An aerial view of Matalvis, a fishing village facing the South China Sea in Masinloc, Philippines, May 28, 2021. [Jojo Riñoza/BenarNews]
China has made it harder for local fleets to access prime fishing grounds, Philippine fishers say.
Jojo Riñoza and Jason Gutierrez – Masinloc, Infanta, and Bani, Philippines
Seasoned Filipino fisherman Henrylito Empoc was supervising repairs to the hull of his crew’s boat in Masinloc, a fishing port on the west coast of Luzon, the largest island in the northern Philippines.
It was a sunny day in late May. The weather ensured a good bounty, but Empoc was staying on shore that day.
He said he would rather use the time to fix the boat, instead of sail it out on the open waters. He expected the Chinese coast guard to block fishing fleets from Masinloc and other coastal towns facing the South China Sea from accessing Scarborough Shoal, a traditional rich fishing ground located in disputed waters some 118 nautical miles (218.5 km) west of Luzon.
“It just really makes me sad that we can’t fish in the same areas where we used to,” said Empoc, 42, the first mate of a local fishing crew who is in charge of ensuring their boat’s sea-worthiness.
“We used to be able to go there and catch big fishes, making our lives easier. Now, they are driving us away and accusing us of poaching in our waters,” he told BenarNews correspondents, who were visiting Masinloc and other fishing communities in the area.
Fishermen sort their catch after docking their boat in Masinloc, Philippines, May 28, 2021. [Jason Gutierrez/BenarNews]
Empoc and other people who inhabit fishing communities such as Masinloc, as well as Infanta and Bani – towns that lie farther up the coast – are feeling the effects of the Chinese presence in contested areas of the waterway.
These Filipino communities live on fishing, and their survival depends on bountiful catches.
A mother and child appear on the dock in the early morning, in the fishing community of Matalvis in Masinloc, Philippines, May 28, 2021. [Jojo Riñoza/BenarNews]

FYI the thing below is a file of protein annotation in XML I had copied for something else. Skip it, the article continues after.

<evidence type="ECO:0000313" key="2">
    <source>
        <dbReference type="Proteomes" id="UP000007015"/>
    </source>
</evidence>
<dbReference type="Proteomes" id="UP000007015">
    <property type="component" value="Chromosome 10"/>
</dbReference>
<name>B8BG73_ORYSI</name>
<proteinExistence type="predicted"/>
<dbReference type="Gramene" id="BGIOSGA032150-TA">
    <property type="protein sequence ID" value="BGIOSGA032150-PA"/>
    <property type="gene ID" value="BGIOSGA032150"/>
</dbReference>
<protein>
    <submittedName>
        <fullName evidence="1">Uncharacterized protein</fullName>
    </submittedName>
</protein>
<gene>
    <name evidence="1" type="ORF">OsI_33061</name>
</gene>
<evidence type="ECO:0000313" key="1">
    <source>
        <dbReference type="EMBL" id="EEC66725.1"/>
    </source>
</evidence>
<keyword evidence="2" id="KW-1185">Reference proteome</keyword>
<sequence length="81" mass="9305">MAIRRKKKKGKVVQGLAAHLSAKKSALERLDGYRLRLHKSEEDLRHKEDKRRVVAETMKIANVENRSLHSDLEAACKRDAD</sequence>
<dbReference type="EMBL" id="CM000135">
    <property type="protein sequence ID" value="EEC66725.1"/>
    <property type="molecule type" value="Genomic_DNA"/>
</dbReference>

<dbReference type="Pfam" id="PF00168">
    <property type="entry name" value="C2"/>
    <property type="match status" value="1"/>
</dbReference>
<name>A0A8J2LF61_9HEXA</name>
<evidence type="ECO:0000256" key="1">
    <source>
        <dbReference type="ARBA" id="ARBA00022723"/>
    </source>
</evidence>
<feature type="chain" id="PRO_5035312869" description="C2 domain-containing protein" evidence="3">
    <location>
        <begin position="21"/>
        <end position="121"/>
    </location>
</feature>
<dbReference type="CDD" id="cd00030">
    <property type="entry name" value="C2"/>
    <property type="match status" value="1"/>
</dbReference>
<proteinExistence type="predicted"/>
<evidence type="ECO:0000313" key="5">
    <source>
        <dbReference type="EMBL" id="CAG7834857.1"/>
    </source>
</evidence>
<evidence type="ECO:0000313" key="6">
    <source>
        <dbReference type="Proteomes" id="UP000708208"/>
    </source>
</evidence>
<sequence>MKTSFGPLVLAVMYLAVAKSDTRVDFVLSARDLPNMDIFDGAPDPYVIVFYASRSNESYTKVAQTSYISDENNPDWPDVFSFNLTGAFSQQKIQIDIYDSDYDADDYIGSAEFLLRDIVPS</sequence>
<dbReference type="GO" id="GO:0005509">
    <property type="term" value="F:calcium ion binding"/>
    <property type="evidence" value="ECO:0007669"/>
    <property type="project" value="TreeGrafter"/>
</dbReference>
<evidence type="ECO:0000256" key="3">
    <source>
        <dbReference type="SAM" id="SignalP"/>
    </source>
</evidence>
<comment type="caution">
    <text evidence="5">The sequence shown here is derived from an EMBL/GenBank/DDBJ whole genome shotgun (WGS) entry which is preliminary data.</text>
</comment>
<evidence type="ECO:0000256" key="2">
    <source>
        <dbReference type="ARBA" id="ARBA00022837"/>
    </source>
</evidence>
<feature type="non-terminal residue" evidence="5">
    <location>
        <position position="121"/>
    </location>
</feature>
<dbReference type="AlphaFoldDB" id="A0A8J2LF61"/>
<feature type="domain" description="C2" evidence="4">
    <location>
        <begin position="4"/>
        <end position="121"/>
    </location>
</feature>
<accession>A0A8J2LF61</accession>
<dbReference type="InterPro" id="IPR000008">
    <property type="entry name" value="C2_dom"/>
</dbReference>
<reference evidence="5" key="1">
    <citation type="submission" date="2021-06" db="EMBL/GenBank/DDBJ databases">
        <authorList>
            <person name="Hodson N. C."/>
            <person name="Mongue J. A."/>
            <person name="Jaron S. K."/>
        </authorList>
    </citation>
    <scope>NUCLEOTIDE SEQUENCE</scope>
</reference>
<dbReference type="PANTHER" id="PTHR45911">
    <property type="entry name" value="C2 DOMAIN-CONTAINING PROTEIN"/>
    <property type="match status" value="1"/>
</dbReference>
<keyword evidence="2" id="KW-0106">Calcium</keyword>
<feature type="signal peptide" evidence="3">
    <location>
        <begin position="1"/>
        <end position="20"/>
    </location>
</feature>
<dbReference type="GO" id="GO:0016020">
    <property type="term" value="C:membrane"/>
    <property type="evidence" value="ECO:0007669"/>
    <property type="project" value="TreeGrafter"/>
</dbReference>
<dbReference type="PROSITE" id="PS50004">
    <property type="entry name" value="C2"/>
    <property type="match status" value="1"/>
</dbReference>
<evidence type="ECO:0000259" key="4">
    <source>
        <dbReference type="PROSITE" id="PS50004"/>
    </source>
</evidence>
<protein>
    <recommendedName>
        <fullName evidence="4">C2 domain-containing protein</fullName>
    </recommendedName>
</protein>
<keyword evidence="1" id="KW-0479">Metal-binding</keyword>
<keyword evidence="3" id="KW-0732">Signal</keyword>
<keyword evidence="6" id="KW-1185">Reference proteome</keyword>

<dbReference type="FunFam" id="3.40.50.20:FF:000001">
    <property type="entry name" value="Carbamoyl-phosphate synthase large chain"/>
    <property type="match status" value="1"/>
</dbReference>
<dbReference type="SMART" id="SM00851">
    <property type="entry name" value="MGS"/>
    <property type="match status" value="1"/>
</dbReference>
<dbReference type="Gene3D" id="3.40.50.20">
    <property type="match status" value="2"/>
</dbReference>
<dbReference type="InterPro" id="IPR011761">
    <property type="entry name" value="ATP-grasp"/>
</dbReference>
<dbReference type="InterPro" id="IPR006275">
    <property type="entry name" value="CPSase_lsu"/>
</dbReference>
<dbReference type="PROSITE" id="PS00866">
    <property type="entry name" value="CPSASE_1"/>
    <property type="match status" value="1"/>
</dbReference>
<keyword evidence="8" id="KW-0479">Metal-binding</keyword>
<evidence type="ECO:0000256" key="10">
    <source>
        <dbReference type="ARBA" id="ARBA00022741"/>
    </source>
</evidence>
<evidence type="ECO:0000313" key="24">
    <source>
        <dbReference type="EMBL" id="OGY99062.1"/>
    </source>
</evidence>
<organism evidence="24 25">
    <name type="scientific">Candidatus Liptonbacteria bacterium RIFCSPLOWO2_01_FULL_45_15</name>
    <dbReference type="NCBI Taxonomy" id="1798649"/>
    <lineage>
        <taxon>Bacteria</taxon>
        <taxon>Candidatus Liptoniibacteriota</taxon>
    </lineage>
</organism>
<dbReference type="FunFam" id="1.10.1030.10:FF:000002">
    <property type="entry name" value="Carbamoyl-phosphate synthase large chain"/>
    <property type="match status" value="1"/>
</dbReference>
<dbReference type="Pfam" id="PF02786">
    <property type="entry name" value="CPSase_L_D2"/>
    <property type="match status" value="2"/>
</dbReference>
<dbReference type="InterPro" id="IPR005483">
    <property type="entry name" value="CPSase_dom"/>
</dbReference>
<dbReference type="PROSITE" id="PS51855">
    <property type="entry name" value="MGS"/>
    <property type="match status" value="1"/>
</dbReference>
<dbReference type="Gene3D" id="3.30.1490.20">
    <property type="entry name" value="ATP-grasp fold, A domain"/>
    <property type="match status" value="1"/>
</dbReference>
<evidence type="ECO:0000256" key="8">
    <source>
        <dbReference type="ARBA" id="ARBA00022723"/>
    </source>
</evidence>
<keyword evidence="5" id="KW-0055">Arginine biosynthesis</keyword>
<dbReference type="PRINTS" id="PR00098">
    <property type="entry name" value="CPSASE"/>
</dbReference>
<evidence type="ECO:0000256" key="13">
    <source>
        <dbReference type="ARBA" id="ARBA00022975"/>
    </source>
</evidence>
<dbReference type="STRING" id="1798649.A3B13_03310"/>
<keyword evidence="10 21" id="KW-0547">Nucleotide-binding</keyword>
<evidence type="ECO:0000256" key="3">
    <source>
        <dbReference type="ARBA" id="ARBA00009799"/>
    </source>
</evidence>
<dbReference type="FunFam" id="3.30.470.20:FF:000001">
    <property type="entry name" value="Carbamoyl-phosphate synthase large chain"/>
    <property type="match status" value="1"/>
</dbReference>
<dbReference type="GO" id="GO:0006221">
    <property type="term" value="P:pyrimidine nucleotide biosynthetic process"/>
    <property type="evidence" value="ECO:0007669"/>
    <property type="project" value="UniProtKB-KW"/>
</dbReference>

According to a local fishermen’s group, Pamalakaya, some 627,000 fishers have lost their livelihood because of Chinese activities in the South China Sea during the past decade.
When BenarNews visited the fishing communities in late May, a flotilla of China Coast Guard ships was stationed in disputed waters, Pamalkaya and local fishermen said. The Chinese ships did not harm the Filipino fishermen, they said, but were blocking their entry into prime fishing grounds.
Crew members of the F/B J-Dan sort their catch of mackerel scad for delivery to a local market, in Matalvis, a fishing village in Masinloc, Philippines, May 28, 2021. [Jojo Riñoza/BenarNews]
The Chinese took control of the area in 2012, engaging the Philippine Coast Guard in a stand-off over Scarborough Shoal. Both sides agreed to cool tensions and pull out. The Filipinos withdrew from the area, but the Chinese never left.
In 2013, Manila took the case to an international arbitral tribunal. In a landmark verdict three years later, the International Court of Arbitration in The Hague ruled in favor of the Philippines and threw out China’s expansive territorial claims in the sea region.
A fishing boat with its meager catch docks in the town of Infanta, on the west coast of Luzon Island, Philippines, May 27, 2021. [Jason Gutierrez/BenarNews]
Boys haul to the dock the day’s catch from a boat after it returned from the South China Sea, in Infanta, Philippines, May 27, 2021. [Jason Gutierrez/BenarNews]
However, China has since refused to honor the ruling. And instead of seeking to enforce the ruling, Philippine President Rodrigo Duterte in the years since has largely sought to appease China instead, in exchange for economic largesse.
In the meantime, despite the ICT’s ruling, China has occupied more areas in the South China Sea.
Fishing boats are moored in Bani, Philippines, May 29, 2021. [Jason Gutierrez/BenarNews]
Eric Nabua, head of the fishermen’s cooperative in Infanta, said that about 70 fishing vessels from the town rely on the South China Sea – or the West Philippine Sea, as Manila calls it – for their livelihood.
Now fishermen steer clear of the shoal, and venture farther west to avoid conflict, he said.
“There is no more Karburo fishing for them,” Nabua told BenarNews, using a local name for Scarborough Shoal. “Unless there is political will to get it back. It is already gone. But that area is ours.”
Residents of Olanen, a fishing village in Bani, Philippines, walk on the beach at low tide, May 28, 2021. [Jason Gutierrez/BenarNews]